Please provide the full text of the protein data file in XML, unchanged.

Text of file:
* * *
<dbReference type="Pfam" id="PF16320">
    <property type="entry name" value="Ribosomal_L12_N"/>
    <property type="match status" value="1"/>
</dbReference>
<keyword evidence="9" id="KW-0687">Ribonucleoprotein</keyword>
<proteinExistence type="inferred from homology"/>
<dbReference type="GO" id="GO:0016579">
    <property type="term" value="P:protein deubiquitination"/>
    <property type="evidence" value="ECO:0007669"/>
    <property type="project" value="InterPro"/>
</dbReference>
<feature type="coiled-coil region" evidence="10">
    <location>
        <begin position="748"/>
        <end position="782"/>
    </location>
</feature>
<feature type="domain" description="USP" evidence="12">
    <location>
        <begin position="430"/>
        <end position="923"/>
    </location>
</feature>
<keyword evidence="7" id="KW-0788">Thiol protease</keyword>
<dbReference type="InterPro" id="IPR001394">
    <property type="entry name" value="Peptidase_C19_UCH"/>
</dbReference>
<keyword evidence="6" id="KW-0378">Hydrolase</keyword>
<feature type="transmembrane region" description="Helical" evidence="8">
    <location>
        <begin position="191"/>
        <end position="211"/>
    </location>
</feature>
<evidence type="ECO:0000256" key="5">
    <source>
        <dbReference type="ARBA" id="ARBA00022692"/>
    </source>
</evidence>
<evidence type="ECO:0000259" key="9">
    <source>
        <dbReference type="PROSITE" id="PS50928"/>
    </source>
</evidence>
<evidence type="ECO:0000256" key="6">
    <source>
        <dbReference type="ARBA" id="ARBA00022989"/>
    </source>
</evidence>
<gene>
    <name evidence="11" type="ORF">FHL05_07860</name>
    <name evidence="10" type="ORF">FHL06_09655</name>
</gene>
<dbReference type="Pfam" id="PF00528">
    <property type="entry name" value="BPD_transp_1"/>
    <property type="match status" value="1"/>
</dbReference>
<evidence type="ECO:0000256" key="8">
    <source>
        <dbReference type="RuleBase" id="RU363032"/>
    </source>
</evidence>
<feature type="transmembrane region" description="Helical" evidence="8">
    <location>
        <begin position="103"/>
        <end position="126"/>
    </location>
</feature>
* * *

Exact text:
<dbReference type="Pfam" id="PF16320">
    <property type="entry name" value="Ribosomal_L12_N"/>
    <property type="match status" value="1"/>
</dbReference>
<keyword evidence="9" id="KW-0687">Ribonucleoprotein</keyword>
<proteinExistence type="inferred from homology"/>
<dbReference type="GO" id="GO:0016579">
    <property type="term" value="P:protein deubiquitination"/>
    <property type="evidence" value="ECO:0007669"/>
    <property type="project" value="InterPro"/>
</dbReference>
<feature type="coiled-coil region" evidence="10">
    <location>
        <begin position="748"/>
        <end position="782"/>
    </location>
</feature>
<feature type="domain" description="USP" evidence="12">
    <location>
        <begin position="430"/>
        <end position="923"/>
    </location>
</feature>
<keyword evidence="7" id="KW-0788">Thiol protease</keyword>
<dbReference type="InterPro" id="IPR001394">
    <property type="entry name" value="Peptidase_C19_UCH"/>
</dbReference>
<keyword evidence="6" id="KW-0378">Hydrolase</keyword>
<feature type="transmembrane region" description="Helical" evidence="8">
    <location>
        <begin position="191"/>
        <end position="211"/>
    </location>
</feature>
<evidence type="ECO:0000256" key="5">
    <source>
        <dbReference type="ARBA" id="ARBA00022692"/>
    </source>
</evidence>
<evidence type="ECO:0000259" key="9">
    <source>
        <dbReference type="PROSITE" id="PS50928"/>
    </source>
</evidence>
<evidence type="ECO:0000256" key="6">
    <source>
        <dbReference type="ARBA" id="ARBA00022989"/>
    </source>
</evidence>
<gene>
    <name evidence="11" type="ORF">FHL05_07860</name>
    <name evidence="10" type="ORF">FHL06_09655</name>
</gene>
<dbReference type="Pfam" id="PF00528">
    <property type="entry name" value="BPD_transp_1"/>
    <property type="match status" value="1"/>
</dbReference>
<evidence type="ECO:0000256" key="8">
    <source>
        <dbReference type="RuleBase" id="RU363032"/>
    </source>
</evidence>
<feature type="transmembrane region" description="Helical" evidence="8">
    <location>
        <begin position="103"/>
        <end position="126"/>
    </location>
</feature>